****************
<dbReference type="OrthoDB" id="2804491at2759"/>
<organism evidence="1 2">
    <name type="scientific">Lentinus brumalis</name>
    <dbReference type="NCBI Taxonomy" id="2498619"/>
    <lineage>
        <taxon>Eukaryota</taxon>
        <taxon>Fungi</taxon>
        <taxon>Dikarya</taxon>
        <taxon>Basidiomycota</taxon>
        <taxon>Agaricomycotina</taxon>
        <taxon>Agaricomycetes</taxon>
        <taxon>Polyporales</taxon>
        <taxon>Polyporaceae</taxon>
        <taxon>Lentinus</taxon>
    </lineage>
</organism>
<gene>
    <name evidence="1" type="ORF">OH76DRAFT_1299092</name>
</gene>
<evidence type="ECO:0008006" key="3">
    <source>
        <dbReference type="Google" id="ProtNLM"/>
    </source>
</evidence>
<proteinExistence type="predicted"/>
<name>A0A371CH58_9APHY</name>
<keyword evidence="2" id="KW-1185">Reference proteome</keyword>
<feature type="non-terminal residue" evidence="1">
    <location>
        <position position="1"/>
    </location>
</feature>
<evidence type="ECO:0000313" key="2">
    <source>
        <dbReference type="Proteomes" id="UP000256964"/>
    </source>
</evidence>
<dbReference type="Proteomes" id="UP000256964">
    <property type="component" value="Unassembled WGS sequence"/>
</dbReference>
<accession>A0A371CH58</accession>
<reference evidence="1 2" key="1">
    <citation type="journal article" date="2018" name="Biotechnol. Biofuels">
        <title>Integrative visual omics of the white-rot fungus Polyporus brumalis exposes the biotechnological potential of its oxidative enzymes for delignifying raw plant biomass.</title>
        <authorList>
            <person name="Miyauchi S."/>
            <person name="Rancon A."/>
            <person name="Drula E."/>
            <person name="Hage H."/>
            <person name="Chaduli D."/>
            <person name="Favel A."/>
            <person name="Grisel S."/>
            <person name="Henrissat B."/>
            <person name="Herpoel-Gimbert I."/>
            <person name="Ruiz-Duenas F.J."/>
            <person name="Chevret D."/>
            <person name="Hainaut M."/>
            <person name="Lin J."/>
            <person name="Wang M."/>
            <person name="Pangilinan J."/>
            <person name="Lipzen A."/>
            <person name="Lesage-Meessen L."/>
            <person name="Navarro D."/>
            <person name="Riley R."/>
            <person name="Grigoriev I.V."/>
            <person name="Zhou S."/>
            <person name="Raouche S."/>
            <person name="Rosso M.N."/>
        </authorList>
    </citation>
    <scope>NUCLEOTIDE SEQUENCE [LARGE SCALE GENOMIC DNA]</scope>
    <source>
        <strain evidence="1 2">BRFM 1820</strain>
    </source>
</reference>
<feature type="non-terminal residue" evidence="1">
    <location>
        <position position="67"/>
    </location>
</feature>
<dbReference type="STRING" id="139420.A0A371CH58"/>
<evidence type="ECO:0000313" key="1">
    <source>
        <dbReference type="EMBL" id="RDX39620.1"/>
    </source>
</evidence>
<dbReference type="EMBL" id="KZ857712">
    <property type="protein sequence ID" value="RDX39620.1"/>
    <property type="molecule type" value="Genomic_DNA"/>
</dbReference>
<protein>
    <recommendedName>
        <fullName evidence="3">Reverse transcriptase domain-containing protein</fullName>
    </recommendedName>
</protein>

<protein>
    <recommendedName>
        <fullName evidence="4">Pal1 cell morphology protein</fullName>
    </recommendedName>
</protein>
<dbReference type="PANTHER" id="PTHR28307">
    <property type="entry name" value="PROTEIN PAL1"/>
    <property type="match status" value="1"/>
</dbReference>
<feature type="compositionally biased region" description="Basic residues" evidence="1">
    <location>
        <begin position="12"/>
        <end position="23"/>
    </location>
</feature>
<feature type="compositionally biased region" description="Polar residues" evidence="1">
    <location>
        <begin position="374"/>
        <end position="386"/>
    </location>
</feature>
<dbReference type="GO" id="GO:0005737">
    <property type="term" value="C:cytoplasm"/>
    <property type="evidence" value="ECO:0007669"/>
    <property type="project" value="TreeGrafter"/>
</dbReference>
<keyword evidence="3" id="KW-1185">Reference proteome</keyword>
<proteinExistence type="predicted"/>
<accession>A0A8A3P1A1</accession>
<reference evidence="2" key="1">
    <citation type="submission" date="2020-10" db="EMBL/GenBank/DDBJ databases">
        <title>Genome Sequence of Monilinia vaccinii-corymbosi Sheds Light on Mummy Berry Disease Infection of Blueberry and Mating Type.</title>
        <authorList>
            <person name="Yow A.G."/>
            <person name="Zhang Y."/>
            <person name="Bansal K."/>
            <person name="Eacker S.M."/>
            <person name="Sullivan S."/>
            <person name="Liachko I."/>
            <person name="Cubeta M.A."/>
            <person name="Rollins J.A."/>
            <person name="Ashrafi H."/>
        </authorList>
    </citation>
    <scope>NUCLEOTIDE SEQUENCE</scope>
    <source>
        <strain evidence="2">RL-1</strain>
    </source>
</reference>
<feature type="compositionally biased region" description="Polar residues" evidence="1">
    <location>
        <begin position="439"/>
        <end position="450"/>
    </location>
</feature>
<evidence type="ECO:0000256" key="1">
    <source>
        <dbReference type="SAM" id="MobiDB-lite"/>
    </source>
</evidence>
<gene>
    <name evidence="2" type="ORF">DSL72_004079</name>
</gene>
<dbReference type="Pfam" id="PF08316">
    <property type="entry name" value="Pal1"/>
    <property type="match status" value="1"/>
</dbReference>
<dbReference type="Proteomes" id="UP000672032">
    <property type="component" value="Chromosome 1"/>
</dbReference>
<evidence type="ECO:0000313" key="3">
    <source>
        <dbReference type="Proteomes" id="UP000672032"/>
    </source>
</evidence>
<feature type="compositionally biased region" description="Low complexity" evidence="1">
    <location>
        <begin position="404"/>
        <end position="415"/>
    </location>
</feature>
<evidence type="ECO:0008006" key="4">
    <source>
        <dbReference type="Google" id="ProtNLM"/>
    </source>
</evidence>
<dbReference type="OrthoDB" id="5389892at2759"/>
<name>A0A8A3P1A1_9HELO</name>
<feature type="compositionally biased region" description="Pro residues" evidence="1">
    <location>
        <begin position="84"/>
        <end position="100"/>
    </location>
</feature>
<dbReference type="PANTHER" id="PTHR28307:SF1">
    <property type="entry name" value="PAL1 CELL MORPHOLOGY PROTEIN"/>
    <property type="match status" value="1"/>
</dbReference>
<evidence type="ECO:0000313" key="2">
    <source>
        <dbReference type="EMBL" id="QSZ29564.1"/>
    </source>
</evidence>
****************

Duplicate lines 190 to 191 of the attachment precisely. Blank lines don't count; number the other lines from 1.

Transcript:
<dbReference type="PANTHER" id="PTHR28307:SF1">
    <property type="entry name" value="PAL1 CELL MORPHOLOGY PROTEIN"/>